Contractions came out of the effort to simplify typing language, especially where there’s a restriction of character counts like Twitter. So, replacing “You” with ‘“U”, “Please” with “Pls”, “Account” with “acct”, and “got you” with “gotcha” became common practice. CAI systems struggle with understanding the intent of the user here as these terms are not part of the vocabulary.
Homophones are similar sounding words like “Year” & “Ear”, “Their” & “There”, “Due” & “Dew”, etc. Homophones are not a challenge with textual inputs but become a major one with voice inputs. Factor into this equation different accents and colloquial pronunciations. At times even humans need to lean in and listen twice to understand the meaning, so think about the plight of the CAI.
Consider the sentence, “The amount of armaments carried by a Tomahawk Attack Helicopter is two times that of a Tiger T2 Battle Tank.” The term “amount” signifies the number of armaments. Look at the sentence, “The amount of propane in the cylinder is 12 pounds.” The same term “amount” signifies volume here. One term can change its meaning based on context and that is a problem area for Conversational AI.
In my organization, I call my customer a client while in another organization the customer is referred to as an account. Both words represent the same meaning but are used differently in two enterprise data stores. Conversational AI solutions face these issues on a daily basis.
Extent, span, reach, length and range. These are all synonyms of the word distance. The range of a microphone basically signifies the effective distance or radius in which it works. Synonyms won’t be understood by CAI if it lacks an understanding of context.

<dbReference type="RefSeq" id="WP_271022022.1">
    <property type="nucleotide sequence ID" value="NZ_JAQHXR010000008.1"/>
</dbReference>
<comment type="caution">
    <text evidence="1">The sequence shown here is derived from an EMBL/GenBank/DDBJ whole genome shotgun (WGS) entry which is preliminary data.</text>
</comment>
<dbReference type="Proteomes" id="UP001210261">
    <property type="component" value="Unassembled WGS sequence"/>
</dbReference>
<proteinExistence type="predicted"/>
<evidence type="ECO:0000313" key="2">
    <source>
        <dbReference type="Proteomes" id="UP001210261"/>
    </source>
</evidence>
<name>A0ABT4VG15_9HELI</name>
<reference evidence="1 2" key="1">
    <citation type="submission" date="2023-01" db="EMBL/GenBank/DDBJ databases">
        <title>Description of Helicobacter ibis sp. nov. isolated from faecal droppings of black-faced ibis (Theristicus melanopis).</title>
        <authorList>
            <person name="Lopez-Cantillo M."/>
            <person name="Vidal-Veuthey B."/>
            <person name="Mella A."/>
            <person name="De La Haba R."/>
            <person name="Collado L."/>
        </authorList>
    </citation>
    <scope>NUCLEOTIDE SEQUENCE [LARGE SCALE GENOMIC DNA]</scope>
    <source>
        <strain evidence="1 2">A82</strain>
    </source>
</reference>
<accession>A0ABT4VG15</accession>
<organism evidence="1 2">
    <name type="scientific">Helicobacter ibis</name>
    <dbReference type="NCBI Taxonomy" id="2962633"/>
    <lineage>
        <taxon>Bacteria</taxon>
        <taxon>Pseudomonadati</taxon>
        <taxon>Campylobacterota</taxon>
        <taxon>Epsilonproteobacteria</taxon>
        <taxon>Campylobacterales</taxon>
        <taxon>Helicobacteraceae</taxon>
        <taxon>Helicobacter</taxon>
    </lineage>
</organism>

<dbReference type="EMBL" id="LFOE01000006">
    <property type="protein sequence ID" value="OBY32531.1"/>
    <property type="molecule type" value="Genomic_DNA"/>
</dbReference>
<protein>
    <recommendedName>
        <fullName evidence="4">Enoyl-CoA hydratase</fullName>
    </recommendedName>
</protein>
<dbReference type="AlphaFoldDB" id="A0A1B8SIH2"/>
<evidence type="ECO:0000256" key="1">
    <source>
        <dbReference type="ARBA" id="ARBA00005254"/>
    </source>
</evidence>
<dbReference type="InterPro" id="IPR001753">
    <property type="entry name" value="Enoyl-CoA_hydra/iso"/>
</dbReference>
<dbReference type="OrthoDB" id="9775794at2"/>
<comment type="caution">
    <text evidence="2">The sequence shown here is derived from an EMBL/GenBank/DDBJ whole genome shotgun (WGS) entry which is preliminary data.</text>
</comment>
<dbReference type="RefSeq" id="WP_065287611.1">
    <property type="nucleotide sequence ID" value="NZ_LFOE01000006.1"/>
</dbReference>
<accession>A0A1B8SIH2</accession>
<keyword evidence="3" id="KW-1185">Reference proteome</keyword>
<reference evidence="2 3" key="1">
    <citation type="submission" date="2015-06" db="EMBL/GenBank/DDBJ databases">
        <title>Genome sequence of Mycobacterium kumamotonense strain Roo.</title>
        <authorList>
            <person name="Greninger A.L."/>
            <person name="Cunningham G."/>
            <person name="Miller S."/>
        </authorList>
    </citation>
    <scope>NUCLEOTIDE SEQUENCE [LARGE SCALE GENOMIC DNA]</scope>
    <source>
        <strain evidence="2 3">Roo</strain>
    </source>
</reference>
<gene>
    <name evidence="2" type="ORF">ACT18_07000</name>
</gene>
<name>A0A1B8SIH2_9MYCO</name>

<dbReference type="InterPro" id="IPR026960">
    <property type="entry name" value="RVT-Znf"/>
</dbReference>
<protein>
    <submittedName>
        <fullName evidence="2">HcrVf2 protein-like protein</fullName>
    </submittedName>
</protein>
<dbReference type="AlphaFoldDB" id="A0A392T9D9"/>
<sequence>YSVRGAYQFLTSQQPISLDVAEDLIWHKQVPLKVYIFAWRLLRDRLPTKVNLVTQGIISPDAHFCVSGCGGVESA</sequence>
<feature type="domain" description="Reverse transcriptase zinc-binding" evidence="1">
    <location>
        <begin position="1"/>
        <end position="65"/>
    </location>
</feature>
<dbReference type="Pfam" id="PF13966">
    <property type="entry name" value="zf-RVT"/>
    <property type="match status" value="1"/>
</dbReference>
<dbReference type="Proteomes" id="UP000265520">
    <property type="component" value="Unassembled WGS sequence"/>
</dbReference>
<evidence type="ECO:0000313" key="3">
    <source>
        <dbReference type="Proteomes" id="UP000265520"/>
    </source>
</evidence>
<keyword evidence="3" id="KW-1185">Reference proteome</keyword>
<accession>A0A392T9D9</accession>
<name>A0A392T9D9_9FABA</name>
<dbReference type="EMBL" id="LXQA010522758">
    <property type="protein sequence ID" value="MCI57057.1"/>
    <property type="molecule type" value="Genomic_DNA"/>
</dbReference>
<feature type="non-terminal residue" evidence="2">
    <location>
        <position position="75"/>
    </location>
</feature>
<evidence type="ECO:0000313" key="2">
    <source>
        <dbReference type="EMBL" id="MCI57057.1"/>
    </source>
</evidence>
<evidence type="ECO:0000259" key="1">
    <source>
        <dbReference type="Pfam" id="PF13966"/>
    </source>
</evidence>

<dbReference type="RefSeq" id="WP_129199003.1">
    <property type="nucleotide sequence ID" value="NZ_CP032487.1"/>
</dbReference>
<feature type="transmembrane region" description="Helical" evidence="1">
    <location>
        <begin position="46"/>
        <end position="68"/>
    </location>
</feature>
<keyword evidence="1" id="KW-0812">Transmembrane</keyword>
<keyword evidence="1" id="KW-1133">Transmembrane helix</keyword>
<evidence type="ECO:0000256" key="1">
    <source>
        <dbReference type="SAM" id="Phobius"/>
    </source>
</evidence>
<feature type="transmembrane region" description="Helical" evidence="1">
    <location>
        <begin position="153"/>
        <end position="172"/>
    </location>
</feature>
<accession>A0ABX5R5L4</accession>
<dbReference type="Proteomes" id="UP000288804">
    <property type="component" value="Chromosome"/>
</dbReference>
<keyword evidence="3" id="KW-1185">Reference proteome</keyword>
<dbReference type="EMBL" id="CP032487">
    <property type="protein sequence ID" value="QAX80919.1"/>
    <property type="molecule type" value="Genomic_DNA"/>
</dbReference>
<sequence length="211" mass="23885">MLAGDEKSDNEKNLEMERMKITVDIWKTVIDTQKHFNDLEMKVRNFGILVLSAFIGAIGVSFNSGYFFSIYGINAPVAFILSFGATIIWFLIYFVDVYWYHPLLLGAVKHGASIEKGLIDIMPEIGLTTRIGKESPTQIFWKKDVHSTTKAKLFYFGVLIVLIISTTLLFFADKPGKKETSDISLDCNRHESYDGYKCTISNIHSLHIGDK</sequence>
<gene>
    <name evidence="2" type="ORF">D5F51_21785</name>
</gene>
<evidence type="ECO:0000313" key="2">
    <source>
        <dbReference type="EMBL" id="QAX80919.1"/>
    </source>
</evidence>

Multiple myeloma, cerebral hemorrhage, epinephrine, and cardiothoracic surgery, these terms are commonly found across the database of a multispecialty hospital. Such words are not part of the everyday vocabulary and it has got a niche usage with very specific meanings. Conversational AI platforms that are not subjected to these terms do not understand their meaning or implications just like how humans who aren’t medical professionals do not.
It is common to have spelling errors when we’re typing. This is specifically evident when typing on a smartphone. Humans can understand that Chronc Hart Disise means Chronic Heart Disease, but for CAI, it’s first instinct will be to throw out an error.
I have shown the reality of how it’s an uphill battle for Conversational AI platforms to understand the user’s question and respond with the correct answer. The problems faced by the platform are not alien to us as we also face them every day. So, how does Conversational AI address them?
That’s exactly what I answer through the article Diving Deeper into the World of Domain-Specific Vocabulary